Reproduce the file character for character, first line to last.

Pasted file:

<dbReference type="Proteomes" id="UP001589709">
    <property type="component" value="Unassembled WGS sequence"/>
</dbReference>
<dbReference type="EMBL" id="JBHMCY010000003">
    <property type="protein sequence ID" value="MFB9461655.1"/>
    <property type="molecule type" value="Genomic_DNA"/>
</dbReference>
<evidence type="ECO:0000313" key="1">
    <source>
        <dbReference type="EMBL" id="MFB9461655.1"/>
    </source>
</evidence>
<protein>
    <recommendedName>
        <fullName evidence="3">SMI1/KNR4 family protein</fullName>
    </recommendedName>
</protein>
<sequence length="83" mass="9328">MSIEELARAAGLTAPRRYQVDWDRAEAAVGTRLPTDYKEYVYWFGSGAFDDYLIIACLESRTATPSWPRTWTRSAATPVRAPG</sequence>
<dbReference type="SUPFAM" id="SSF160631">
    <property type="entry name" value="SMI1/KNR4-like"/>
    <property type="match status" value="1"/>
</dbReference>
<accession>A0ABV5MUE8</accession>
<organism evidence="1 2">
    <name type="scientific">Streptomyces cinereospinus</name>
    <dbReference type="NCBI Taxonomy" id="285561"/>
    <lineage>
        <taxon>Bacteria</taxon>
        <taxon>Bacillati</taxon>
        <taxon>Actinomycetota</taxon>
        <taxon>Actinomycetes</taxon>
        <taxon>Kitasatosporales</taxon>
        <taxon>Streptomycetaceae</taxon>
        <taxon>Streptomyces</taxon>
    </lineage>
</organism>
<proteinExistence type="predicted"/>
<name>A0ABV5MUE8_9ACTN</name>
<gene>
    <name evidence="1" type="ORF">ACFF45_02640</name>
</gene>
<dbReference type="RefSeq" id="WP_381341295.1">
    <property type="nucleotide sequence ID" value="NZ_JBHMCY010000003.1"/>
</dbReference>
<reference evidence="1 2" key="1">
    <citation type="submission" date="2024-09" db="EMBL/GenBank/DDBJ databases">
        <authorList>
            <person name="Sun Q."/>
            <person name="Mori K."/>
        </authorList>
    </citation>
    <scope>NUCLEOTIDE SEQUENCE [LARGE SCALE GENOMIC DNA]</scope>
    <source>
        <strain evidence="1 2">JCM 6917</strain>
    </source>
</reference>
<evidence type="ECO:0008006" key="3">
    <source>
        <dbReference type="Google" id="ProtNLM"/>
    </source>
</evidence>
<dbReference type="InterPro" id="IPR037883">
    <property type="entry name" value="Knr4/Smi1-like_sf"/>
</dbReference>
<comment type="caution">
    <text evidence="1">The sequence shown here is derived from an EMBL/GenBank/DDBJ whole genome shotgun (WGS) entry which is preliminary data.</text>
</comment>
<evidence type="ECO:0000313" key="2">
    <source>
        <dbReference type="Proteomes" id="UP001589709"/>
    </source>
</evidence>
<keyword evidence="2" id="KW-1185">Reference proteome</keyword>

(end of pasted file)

<dbReference type="Proteomes" id="UP001589709">
    <property type="component" value="Unassembled WGS sequence"/>
</dbReference>
<dbReference type="EMBL" id="JBHMCY010000003">
    <property type="protein sequence ID" value="MFB9461655.1"/>
    <property type="molecule type" value="Genomic_DNA"/>
</dbReference>
<evidence type="ECO:0000313" key="1">
    <source>
        <dbReference type="EMBL" id="MFB9461655.1"/>
    </source>
</evidence>
<protein>
    <recommendedName>
        <fullName evidence="3">SMI1/KNR4 family protein</fullName>
    </recommendedName>
</protein>
<sequence length="83" mass="9328">MSIEELARAAGLTAPRRYQVDWDRAEAAVGTRLPTDYKEYVYWFGSGAFDDYLIIACLESRTATPSWPRTWTRSAATPVRAPG</sequence>
<dbReference type="SUPFAM" id="SSF160631">
    <property type="entry name" value="SMI1/KNR4-like"/>
    <property type="match status" value="1"/>
</dbReference>
<accession>A0ABV5MUE8</accession>
<organism evidence="1 2">
    <name type="scientific">Streptomyces cinereospinus</name>
    <dbReference type="NCBI Taxonomy" id="285561"/>
    <lineage>
        <taxon>Bacteria</taxon>
        <taxon>Bacillati</taxon>
        <taxon>Actinomycetota</taxon>
        <taxon>Actinomycetes</taxon>
        <taxon>Kitasatosporales</taxon>
        <taxon>Streptomycetaceae</taxon>
        <taxon>Streptomyces</taxon>
    </lineage>
</organism>
<proteinExistence type="predicted"/>
<name>A0ABV5MUE8_9ACTN</name>
<gene>
    <name evidence="1" type="ORF">ACFF45_02640</name>
</gene>
<dbReference type="RefSeq" id="WP_381341295.1">
    <property type="nucleotide sequence ID" value="NZ_JBHMCY010000003.1"/>
</dbReference>
<reference evidence="1 2" key="1">
    <citation type="submission" date="2024-09" db="EMBL/GenBank/DDBJ databases">
        <authorList>
            <person name="Sun Q."/>
            <person name="Mori K."/>
        </authorList>
    </citation>
    <scope>NUCLEOTIDE SEQUENCE [LARGE SCALE GENOMIC DNA]</scope>
    <source>
        <strain evidence="1 2">JCM 6917</strain>
    </source>
</reference>
<evidence type="ECO:0008006" key="3">
    <source>
        <dbReference type="Google" id="ProtNLM"/>
    </source>
</evidence>
<dbReference type="InterPro" id="IPR037883">
    <property type="entry name" value="Knr4/Smi1-like_sf"/>
</dbReference>
<comment type="caution">
    <text evidence="1">The sequence shown here is derived from an EMBL/GenBank/DDBJ whole genome shotgun (WGS) entry which is preliminary data.</text>
</comment>
<evidence type="ECO:0000313" key="2">
    <source>
        <dbReference type="Proteomes" id="UP001589709"/>
    </source>
</evidence>
<keyword evidence="2" id="KW-1185">Reference proteome</keyword>